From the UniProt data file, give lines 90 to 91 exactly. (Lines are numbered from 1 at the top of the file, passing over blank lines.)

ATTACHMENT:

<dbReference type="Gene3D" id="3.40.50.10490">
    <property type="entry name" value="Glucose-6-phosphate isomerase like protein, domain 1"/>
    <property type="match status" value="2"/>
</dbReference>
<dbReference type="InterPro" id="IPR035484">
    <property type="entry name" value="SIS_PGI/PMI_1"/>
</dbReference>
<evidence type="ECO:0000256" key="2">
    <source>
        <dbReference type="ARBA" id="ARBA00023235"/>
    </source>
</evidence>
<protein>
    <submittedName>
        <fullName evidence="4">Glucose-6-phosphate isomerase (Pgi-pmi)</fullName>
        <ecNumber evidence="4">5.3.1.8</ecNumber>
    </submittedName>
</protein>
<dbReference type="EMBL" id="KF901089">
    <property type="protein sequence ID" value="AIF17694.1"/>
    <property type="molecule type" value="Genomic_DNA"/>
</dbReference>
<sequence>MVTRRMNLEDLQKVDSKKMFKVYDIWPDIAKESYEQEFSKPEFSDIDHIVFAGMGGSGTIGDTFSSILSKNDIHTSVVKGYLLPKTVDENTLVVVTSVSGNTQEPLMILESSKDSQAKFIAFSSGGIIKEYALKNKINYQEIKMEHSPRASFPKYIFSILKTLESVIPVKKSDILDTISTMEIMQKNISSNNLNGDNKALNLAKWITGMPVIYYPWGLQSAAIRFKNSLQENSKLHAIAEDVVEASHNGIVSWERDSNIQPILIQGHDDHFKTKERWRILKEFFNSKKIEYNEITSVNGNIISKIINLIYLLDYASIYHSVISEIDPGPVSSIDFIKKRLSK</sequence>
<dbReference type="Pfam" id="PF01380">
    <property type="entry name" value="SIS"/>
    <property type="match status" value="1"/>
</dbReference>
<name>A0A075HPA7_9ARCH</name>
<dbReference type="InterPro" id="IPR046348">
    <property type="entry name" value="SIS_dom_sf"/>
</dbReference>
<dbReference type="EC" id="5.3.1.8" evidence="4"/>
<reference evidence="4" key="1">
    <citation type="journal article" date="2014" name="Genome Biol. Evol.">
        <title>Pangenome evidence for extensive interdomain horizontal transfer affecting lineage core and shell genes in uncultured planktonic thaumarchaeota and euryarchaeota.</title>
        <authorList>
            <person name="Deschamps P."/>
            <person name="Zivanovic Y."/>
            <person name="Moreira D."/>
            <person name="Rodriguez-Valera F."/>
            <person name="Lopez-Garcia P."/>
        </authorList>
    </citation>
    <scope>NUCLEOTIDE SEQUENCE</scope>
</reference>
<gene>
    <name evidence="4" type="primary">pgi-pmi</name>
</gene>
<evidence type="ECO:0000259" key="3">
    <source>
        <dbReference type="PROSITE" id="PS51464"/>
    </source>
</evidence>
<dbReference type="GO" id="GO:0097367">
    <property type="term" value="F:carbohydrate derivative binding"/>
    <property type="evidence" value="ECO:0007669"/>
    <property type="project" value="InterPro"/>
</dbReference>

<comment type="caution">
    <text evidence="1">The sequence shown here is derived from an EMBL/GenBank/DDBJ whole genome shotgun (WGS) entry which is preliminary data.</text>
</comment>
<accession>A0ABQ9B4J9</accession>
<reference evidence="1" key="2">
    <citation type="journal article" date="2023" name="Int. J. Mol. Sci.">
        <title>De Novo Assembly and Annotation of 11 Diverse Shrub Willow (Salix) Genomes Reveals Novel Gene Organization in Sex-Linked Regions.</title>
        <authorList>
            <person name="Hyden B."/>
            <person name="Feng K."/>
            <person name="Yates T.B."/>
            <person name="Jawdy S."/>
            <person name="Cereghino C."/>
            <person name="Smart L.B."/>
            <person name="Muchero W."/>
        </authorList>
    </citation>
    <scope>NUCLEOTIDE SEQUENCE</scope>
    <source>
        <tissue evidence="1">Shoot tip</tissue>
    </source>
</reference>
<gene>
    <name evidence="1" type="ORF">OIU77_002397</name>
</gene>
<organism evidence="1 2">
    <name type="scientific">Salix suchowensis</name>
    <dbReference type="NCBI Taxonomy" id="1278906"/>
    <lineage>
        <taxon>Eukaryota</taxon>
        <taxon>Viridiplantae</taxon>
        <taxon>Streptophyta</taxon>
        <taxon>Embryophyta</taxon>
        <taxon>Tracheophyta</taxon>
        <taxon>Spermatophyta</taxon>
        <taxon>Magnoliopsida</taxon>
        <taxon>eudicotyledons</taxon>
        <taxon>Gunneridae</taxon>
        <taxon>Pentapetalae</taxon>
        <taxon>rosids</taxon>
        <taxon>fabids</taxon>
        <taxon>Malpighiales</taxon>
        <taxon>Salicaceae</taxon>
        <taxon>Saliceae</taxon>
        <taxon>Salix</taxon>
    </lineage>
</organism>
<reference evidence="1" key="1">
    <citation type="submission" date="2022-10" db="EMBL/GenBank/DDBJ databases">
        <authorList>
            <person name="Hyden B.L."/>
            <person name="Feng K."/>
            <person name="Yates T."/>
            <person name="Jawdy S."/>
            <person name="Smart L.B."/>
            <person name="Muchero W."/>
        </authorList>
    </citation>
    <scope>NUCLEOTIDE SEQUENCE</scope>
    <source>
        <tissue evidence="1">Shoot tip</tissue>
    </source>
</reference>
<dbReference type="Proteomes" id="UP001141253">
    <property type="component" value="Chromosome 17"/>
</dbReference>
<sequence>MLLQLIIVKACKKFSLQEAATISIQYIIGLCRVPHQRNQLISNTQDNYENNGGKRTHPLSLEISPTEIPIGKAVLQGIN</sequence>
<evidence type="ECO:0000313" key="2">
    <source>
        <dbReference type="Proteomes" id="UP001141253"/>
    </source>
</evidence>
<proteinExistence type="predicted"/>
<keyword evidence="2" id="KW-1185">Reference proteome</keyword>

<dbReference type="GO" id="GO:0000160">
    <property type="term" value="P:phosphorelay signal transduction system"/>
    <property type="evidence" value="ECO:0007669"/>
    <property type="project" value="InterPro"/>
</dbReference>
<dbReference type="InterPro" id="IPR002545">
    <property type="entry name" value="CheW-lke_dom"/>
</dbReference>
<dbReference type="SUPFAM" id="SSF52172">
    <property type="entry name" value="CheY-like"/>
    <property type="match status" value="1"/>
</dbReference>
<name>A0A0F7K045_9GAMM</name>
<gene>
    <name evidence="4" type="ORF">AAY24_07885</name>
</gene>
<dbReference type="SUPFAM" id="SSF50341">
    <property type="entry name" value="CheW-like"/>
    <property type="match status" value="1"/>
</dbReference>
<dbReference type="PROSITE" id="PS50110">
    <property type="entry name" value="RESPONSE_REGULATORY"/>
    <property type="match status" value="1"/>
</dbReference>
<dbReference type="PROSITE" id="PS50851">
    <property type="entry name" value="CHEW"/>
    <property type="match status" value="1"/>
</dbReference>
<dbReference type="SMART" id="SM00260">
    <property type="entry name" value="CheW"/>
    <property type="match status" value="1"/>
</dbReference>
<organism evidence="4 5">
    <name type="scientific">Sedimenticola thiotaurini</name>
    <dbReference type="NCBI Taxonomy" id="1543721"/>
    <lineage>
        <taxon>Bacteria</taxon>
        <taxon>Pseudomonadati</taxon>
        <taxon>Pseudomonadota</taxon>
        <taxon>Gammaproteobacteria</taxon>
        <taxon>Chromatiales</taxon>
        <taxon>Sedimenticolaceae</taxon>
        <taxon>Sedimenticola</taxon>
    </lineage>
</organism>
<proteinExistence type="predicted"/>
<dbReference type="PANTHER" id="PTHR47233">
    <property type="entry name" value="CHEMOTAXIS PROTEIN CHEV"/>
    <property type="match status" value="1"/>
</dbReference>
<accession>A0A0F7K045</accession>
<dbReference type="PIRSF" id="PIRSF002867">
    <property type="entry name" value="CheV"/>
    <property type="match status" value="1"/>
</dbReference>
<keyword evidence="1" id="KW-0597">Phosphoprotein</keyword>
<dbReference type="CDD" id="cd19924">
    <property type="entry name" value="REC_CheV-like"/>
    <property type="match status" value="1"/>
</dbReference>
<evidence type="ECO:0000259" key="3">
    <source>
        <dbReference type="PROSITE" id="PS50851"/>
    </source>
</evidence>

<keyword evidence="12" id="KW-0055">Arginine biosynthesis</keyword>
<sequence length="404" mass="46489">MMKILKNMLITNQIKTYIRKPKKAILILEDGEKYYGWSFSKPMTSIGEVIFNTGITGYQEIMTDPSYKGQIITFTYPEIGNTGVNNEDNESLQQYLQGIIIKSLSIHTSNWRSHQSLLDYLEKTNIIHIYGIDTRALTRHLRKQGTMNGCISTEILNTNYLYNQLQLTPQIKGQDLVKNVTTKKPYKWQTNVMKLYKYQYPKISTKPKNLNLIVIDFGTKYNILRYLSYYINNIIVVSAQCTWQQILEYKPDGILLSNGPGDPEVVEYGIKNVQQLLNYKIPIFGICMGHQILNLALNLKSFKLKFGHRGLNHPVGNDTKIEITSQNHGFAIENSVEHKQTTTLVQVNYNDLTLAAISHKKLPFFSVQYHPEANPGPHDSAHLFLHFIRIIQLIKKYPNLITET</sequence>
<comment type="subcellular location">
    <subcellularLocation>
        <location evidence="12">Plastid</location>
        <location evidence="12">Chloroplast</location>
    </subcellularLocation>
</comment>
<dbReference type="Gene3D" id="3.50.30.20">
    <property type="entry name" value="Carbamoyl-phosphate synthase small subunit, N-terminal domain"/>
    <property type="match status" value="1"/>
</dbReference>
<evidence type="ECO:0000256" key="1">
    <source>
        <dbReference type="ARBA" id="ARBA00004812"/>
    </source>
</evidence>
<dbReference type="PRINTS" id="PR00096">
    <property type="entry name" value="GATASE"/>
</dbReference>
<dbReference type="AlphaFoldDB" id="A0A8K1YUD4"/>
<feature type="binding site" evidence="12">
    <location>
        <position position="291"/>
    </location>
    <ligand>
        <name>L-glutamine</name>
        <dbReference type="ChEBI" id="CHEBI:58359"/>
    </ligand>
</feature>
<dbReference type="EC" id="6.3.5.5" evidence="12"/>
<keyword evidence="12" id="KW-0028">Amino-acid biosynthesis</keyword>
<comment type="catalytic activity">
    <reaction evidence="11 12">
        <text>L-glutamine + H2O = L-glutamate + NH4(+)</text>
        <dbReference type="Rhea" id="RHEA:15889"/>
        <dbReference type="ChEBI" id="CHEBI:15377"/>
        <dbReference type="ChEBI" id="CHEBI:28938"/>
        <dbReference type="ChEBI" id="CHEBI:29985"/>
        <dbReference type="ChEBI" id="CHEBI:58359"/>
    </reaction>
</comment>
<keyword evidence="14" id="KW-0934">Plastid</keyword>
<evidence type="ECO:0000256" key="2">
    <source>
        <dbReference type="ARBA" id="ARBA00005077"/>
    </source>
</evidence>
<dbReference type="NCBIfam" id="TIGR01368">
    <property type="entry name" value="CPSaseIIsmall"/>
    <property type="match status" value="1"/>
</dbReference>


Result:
        <taxon>Streptophyta</taxon>
        <taxon>Embryophyta</taxon>